Diane Rehm, the award winning radio journalist and author, did a great show earlier this month on the environment. The show can listened to or the transcript can be found online. She and her guests provided an in-depth analysis of recent environmental policy. Update your base of knowledge on issues such as coral bleaching, western Antarctic ice sheet retreat, Miami’s concern about rising sea levels, the Montreal Protocol and the seeming end of CFCs, and the upcoming Paris Agreement talks in Morocco.

The panel of experts is worth following. If you are like me and can’t ever seem to keep up with reliable environmental news, they can help:

  • Amy Harder (@AmyAHarder) is a reporter covering energy and climate policy at The Wall Street Journal
  • Chris Mooney (@chriscmooney) energy and environment reporter, Washington Post
  • Cary Funk (@surveyfunk) associate director of research on science and society, Pew Research Center

Of course, you should add this blog to your rss reader, as we update this page with local information weekly.

Where Local Politicians Stand on Environmental Issues

Early Voting Begins In Iowa For Presidential ElectionWith 2016 elections less than a week away, this is your look at how local races treat environmental issues. Below you’ll find candidates in categories by the seat they seek. While we understand that early voting has been strong in Monroe County, we want to ensure that local candidates stances on environmental issues are well known.

There is a Referendum Question on hunting and we recommend you listen to the October 21st taping of Noon Edition before you step into the voting booth.

Happy voting!

Will the Heat Stay in a Warmer County?

us-climate-zonesInsulation has been a focus of the Monroe County Energy Challenge and for good reason. Proper r-values in your home or office can reduce the amount of energy you consume, increase comfort, and best-of-all save you money. But what will the impact of climate change be on insulation recommendations?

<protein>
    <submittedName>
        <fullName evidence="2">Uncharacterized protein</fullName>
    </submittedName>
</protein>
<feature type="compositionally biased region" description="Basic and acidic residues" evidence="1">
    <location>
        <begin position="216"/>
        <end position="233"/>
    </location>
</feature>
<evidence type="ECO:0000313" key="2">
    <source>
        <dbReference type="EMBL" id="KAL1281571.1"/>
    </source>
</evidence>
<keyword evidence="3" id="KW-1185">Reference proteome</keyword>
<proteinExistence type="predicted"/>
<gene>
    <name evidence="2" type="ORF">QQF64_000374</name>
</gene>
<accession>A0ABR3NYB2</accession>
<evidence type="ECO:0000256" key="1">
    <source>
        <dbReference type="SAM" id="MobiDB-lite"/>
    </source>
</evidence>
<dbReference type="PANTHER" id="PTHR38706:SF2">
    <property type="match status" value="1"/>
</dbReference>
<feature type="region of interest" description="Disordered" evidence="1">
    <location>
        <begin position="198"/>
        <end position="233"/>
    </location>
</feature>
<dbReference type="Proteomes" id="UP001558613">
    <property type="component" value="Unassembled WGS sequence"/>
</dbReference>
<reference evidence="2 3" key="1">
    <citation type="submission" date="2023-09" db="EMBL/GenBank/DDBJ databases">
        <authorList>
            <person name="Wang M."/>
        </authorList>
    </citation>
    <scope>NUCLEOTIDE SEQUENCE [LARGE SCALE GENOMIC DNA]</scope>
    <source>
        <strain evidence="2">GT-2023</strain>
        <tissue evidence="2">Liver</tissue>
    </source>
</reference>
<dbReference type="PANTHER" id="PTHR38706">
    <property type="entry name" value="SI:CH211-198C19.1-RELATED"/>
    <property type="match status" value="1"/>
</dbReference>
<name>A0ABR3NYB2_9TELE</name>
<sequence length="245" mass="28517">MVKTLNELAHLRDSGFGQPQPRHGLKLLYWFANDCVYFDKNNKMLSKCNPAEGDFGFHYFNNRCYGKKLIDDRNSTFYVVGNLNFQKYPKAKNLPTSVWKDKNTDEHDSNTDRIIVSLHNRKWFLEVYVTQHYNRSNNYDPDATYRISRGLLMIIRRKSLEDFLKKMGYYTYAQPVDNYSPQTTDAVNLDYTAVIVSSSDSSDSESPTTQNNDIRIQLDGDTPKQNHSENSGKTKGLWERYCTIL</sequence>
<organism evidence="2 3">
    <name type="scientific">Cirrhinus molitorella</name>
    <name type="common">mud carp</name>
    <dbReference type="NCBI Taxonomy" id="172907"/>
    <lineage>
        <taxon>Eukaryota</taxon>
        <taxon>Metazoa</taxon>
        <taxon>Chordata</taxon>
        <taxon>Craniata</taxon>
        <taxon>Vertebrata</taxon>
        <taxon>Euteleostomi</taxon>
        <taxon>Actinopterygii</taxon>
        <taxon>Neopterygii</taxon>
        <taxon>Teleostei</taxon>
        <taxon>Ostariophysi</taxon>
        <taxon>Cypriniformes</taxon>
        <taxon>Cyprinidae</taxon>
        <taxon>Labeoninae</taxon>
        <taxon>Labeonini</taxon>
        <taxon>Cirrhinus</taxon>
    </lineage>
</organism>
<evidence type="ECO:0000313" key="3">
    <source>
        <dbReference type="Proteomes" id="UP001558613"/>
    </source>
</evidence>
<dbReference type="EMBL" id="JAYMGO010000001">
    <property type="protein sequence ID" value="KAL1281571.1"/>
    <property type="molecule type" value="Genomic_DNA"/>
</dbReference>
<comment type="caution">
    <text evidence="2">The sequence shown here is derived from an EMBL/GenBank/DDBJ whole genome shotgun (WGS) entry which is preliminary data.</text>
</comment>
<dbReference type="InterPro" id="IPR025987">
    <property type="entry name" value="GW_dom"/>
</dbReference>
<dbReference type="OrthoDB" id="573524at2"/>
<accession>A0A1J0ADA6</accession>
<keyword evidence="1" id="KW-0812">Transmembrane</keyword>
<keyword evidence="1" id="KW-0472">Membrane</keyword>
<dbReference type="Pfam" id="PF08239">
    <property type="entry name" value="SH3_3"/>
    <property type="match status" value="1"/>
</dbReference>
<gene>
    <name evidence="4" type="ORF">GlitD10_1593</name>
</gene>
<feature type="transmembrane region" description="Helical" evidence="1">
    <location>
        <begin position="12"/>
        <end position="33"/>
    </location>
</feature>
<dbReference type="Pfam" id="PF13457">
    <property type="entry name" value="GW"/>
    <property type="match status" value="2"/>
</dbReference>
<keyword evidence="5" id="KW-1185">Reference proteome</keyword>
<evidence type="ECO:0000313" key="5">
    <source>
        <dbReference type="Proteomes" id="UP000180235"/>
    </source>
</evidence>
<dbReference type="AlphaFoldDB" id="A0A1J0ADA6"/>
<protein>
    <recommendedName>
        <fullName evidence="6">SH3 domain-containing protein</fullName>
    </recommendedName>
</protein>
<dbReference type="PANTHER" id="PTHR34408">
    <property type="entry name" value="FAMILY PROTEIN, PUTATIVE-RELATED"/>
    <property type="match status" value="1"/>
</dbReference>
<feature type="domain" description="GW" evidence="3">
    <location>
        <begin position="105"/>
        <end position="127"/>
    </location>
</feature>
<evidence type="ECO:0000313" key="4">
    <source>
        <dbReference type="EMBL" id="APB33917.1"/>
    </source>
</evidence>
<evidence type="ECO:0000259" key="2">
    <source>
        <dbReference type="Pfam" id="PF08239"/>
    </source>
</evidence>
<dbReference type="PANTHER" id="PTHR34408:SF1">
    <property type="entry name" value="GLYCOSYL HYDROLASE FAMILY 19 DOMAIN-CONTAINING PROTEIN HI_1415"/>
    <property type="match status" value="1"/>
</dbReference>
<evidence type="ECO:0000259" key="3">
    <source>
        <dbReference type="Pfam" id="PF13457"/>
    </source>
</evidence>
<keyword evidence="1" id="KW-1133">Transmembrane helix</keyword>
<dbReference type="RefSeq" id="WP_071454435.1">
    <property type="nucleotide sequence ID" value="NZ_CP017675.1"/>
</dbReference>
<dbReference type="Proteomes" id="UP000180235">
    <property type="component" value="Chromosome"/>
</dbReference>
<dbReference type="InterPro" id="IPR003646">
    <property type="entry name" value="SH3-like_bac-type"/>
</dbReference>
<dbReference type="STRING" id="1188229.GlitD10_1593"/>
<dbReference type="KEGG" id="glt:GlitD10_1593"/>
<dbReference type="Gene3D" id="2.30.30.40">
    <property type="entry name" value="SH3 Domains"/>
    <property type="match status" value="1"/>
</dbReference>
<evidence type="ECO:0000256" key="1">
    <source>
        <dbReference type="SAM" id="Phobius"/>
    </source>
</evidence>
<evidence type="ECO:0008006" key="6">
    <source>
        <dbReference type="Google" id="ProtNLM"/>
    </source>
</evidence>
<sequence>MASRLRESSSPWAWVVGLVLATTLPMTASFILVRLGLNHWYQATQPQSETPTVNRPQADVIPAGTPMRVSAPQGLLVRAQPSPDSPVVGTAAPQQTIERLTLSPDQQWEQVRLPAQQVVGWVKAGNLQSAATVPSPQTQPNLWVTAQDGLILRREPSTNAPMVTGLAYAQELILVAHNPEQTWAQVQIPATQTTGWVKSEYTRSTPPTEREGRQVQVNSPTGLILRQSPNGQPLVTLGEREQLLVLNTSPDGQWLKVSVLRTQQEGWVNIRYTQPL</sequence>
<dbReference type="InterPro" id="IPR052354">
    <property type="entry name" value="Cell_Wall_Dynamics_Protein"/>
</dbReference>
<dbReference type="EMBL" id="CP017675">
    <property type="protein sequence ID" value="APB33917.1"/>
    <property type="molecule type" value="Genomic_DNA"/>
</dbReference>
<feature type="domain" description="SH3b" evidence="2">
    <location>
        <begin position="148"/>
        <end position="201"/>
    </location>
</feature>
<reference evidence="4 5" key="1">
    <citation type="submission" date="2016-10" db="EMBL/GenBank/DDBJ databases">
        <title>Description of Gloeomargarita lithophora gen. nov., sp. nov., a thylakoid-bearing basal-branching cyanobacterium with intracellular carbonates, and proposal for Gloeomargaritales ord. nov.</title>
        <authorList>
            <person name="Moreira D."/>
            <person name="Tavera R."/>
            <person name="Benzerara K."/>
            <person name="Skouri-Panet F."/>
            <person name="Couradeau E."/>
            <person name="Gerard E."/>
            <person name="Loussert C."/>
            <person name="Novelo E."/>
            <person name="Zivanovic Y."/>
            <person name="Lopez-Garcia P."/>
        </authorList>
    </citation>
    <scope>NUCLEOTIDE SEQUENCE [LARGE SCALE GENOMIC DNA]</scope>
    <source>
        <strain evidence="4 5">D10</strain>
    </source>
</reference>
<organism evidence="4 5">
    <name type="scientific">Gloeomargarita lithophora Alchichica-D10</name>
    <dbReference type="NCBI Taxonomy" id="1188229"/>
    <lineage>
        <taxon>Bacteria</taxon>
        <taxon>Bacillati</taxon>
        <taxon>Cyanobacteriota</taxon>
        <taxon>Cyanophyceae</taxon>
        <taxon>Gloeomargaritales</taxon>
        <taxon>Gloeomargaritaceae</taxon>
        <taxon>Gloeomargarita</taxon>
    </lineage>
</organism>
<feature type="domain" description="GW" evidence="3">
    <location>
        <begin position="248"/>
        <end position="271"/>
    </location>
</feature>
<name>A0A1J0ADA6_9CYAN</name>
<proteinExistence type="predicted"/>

The r-value is a way to measure insulation; energystar.gov defines it as the “insulation’s ability to resist heat traveling through it. The higher the R-Value the better the thermal performance of the insulation”. You can find your recommended r-value by the region of the country you live in; Monroe County is in zone 4 which suggests attics be insulated from r-38 to r-60.

If you are a gardener as I am, you’ll notice that the r-value map looks very familiar to the USDA’s hardiness zone map which helps gardeners and farmers know when to plant/transplant certain seeds.

This hardiness map has not been static. As climate change has impacted our world, the zones have moved. Some areas becoming warmer, some cooler and some there has been no change. But Monroe County became warmer and our hardiness zone changed. The Arbor Day Foundation has a really cool timelapse of this climate change trend that dramatically illustrates this point.